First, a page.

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July 2003-July 2010InteractiveDig Sagalassos
The valley of Canakli, ca. 8 km south of Sagalassos and Duezen Tepe. Both ceramic centers used clays from this basin, especially from the side valley visible on the left.
"Black on red pottery" (left) produced locally and related to Cypriot wares in design, one of the common wares (right) found at Düzen Tepe, and "matt painted ware," (bottom) possibly produced at or near Seydiköy during the Early Iron Age.

Photos courtesy Sagalassos Archaeological Research Project. Click on images to enlarge.
by Marc Waelkens

Ceramology: Introduction

Part of this campaign's ceramological program consists of further detailed study of the pottery from the proto-urban settlement of Düzen Tepe. The macroscopic and petrographic analysis of the surface material collected in 2005 by H. Vanhaverbeke (see Surveys, July 17-August 25, 2005) was presented in an M.A. dissertation (Dennis Braekmans) and E.M.A. dissertation (Sarah Dedecker) at K.U. Leuven. The main goal of both studies was to characterize the Düzen Tepe fabric types, allowing for a compositional identification in the field based on the information acquired through petrographic analysis.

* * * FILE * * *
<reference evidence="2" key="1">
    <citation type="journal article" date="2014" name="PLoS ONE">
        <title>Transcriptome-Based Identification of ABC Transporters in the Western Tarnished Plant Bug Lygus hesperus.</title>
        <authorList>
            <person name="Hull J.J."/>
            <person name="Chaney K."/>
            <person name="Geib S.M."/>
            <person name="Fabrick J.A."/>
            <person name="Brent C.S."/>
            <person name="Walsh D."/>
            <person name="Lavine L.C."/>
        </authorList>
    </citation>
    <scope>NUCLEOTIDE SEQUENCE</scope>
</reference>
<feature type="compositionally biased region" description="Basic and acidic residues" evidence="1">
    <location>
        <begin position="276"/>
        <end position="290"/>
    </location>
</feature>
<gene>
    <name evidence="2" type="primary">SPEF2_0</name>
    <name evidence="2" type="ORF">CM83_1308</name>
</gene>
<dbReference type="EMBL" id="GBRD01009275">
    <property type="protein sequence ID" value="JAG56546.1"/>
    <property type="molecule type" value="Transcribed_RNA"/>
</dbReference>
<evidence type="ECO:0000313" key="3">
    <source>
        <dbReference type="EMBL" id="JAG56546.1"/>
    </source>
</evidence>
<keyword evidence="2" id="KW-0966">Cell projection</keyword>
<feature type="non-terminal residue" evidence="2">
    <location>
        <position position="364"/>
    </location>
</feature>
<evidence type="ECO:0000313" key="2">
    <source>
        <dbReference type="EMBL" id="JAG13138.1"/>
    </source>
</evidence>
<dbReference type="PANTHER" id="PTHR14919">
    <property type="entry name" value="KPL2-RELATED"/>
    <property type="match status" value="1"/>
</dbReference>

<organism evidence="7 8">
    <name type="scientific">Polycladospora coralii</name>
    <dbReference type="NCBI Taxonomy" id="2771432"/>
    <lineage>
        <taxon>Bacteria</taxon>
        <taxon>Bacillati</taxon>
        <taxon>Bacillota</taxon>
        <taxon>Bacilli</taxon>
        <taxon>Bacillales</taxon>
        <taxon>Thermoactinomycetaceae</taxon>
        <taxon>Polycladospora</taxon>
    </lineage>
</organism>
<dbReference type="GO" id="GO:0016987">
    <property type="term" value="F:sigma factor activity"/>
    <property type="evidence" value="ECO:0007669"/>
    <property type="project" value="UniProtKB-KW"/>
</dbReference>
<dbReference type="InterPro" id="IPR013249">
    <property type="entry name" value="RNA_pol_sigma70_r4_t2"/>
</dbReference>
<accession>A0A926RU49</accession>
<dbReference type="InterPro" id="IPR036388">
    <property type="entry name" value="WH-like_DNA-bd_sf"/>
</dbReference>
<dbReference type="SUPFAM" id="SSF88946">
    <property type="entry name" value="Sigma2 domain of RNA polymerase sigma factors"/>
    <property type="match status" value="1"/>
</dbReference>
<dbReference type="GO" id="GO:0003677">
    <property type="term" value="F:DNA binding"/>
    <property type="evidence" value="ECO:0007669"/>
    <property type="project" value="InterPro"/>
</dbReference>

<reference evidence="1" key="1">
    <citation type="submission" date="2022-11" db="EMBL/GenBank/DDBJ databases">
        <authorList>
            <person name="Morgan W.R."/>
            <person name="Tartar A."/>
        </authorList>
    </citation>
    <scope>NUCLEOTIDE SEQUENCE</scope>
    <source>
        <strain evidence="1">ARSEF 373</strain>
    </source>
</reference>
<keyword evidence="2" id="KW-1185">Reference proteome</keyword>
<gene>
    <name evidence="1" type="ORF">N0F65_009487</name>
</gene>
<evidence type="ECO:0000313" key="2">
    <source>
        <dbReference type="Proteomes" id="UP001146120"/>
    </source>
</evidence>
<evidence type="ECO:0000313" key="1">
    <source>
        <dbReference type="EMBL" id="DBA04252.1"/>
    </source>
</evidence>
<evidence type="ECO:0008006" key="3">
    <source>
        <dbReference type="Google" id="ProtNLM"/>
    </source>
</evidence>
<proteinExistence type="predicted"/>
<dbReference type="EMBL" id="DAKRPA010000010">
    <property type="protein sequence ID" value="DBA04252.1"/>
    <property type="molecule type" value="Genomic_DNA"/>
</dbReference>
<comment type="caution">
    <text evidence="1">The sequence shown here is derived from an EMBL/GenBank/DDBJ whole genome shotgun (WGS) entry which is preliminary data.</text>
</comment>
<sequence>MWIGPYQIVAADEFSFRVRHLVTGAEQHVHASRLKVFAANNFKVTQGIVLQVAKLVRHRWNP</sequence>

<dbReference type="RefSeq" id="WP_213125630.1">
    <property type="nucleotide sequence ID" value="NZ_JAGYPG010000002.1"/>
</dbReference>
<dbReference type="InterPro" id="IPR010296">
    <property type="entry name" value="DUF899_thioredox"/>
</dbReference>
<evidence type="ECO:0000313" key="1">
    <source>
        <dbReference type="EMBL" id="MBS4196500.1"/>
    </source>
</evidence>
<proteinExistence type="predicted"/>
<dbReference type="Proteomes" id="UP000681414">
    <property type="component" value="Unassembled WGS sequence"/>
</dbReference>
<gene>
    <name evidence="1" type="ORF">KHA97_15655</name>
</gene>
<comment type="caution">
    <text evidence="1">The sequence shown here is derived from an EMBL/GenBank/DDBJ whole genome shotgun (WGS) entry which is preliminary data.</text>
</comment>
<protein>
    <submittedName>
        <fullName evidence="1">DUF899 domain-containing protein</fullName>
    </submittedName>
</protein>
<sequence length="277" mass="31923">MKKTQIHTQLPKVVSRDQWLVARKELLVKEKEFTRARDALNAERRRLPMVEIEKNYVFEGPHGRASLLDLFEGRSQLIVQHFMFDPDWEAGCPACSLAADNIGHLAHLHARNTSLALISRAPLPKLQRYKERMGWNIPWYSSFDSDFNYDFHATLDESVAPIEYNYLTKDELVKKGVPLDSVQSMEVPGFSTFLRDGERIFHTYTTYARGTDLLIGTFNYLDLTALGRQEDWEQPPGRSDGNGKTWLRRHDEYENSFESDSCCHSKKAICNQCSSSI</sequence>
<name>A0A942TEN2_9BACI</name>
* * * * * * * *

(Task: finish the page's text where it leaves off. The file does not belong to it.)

The archaeometric analysis was carried out at the Center for Archaeological Sciences at K.U. Leuven (www.archscience.be). The combination of a detailed macroscopic description and archaeometric study, using both chemical and petrographic analysis, showed a mainly local origin for both common ware and tableware. The material from Düzen Tepe mostly dated to the Early Iron Age, but a detailed chronology could not be established because of serious weathering of the surface material and the lack of contextual evidence. Petrographic analysis, however, revealed a consistent use of the same clay resources over several centuries. The preliminary results indicated some form of site hierarchy during the Iron Age. Düzen Tepe can be characterized within the later territory of Sagalassos as a regional center where pottery was produced. Other sites within and adjacent to Sagalassos' territory, such as Düver or Seydikoey, also represent regional centers within their respective valley systems, with adjoining agricultural settlements. Each fabric could be associated with one of these valley or settlement systems. Additionally, the Early Iron Age pottery production seems to have formed the artisanal substrate for local pottery manufacturing at Late Hellenistic to Early Byzantine Sagalassos, using clay from the valley of Canakli throughout several centuries.

Later in this campaign, Hannelore Vanhaverbeke's excavation at Tepe Düzen will undoubtedly provide us with new information concerning the functionality, chronology and typology of the ceramological record there.

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